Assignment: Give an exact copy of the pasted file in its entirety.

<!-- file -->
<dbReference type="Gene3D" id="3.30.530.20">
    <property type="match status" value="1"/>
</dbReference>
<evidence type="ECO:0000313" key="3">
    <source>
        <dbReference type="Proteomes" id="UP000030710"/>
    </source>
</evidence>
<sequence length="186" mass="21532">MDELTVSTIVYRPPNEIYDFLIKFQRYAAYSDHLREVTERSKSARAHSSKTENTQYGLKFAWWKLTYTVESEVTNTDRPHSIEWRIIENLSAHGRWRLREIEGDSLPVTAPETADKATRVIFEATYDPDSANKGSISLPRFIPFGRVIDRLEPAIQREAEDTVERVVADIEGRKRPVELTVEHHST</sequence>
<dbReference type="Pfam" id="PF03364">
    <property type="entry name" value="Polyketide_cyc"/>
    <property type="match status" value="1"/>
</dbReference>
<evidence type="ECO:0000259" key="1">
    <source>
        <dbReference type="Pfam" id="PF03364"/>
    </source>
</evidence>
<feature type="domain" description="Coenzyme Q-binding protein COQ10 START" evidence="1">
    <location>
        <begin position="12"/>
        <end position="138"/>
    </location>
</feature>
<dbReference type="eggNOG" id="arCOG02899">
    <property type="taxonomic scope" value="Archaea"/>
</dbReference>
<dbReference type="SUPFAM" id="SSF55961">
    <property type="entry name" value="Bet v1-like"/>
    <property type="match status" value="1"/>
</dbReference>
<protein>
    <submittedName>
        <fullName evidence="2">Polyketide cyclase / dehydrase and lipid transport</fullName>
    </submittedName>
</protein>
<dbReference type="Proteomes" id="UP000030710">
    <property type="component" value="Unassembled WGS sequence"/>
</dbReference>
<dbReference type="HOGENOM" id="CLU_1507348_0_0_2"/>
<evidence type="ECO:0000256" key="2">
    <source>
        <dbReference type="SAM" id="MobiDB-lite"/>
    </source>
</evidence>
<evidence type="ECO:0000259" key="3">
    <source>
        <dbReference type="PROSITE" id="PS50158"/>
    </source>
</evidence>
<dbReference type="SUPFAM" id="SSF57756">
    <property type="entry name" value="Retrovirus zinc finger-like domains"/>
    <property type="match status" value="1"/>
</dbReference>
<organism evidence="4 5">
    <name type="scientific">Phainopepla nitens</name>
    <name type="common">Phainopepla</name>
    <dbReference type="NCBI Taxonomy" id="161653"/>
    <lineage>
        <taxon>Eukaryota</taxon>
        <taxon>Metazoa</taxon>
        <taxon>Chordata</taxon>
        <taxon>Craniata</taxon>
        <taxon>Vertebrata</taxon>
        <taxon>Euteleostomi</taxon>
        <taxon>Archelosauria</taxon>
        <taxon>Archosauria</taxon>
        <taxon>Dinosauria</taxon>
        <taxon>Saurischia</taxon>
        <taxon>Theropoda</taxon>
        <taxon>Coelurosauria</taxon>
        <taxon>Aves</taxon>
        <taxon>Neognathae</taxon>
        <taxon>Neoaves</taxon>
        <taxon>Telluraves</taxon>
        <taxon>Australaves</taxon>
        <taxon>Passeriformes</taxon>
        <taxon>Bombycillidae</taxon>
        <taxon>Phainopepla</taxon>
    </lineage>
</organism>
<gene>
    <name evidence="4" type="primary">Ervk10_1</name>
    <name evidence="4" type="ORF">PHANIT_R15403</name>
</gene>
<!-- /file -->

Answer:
<dbReference type="Gene3D" id="3.30.530.20">
    <property type="match status" value="1"/>
</dbReference>
<evidence type="ECO:0000313" key="3">
    <source>
        <dbReference type="Proteomes" id="UP000030710"/>
    </source>
</evidence>
<sequence length="186" mass="21532">MDELTVSTIVYRPPNEIYDFLIKFQRYAAYSDHLREVTERSKSARAHSSKTENTQYGLKFAWWKLTYTVESEVTNTDRPHSIEWRIIENLSAHGRWRLREIEGDSLPVTAPETADKATRVIFEATYDPDSANKGSISLPRFIPFGRVIDRLEPAIQREAEDTVERVVADIEGRKRPVELTVEHHST</sequence>
<dbReference type="Pfam" id="PF03364">
    <property type="entry name" value="Polyketide_cyc"/>
    <property type="match status" value="1"/>
</dbReference>
<evidence type="ECO:0000259" key="1">
    <source>
        <dbReference type="Pfam" id="PF03364"/>
    </source>
</evidence>
<feature type="domain" description="Coenzyme Q-binding protein COQ10 START" evidence="1">
    <location>
        <begin position="12"/>
        <end position="138"/>
    </location>
</feature>
<dbReference type="eggNOG" id="arCOG02899">
    <property type="taxonomic scope" value="Archaea"/>
</dbReference>
<dbReference type="SUPFAM" id="SSF55961">
    <property type="entry name" value="Bet v1-like"/>
    <property type="match status" value="1"/>
</dbReference>
<protein>
    <submittedName>
        <fullName evidence="2">Polyketide cyclase / dehydrase and lipid transport</fullName>
    </submittedName>
</protein>
<dbReference type="Proteomes" id="UP000030710">
    <property type="component" value="Unassembled WGS sequence"/>
</dbReference>
<dbReference type="HOGENOM" id="CLU_1507348_0_0_2"/>
<evidence type="ECO:0000256" key="2">
    <source>
        <dbReference type="SAM" id="MobiDB-lite"/>
    </source>
</evidence>
<evidence type="ECO:0000259" key="3">
    <source>
        <dbReference type="PROSITE" id="PS50158"/>
    </source>
</evidence>
<dbReference type="SUPFAM" id="SSF57756">
    <property type="entry name" value="Retrovirus zinc finger-like domains"/>
    <property type="match status" value="1"/>
</dbReference>
<organism evidence="4 5">
    <name type="scientific">Phainopepla nitens</name>
    <name type="common">Phainopepla</name>
    <dbReference type="NCBI Taxonomy" id="161653"/>
    <lineage>
        <taxon>Eukaryota</taxon>
        <taxon>Metazoa</taxon>
        <taxon>Chordata</taxon>
        <taxon>Craniata</taxon>
        <taxon>Vertebrata</taxon>
        <taxon>Euteleostomi</taxon>
        <taxon>Archelosauria</taxon>
        <taxon>Archosauria</taxon>
        <taxon>Dinosauria</taxon>
        <taxon>Saurischia</taxon>
        <taxon>Theropoda</taxon>
        <taxon>Coelurosauria</taxon>
        <taxon>Aves</taxon>
        <taxon>Neognathae</taxon>
        <taxon>Neoaves</taxon>
        <taxon>Telluraves</taxon>
        <taxon>Australaves</taxon>
        <taxon>Passeriformes</taxon>
        <taxon>Bombycillidae</taxon>
        <taxon>Phainopepla</taxon>
    </lineage>
</organism>
<gene>
    <name evidence="4" type="primary">Ervk10_1</name>
    <name evidence="4" type="ORF">PHANIT_R15403</name>
</gene>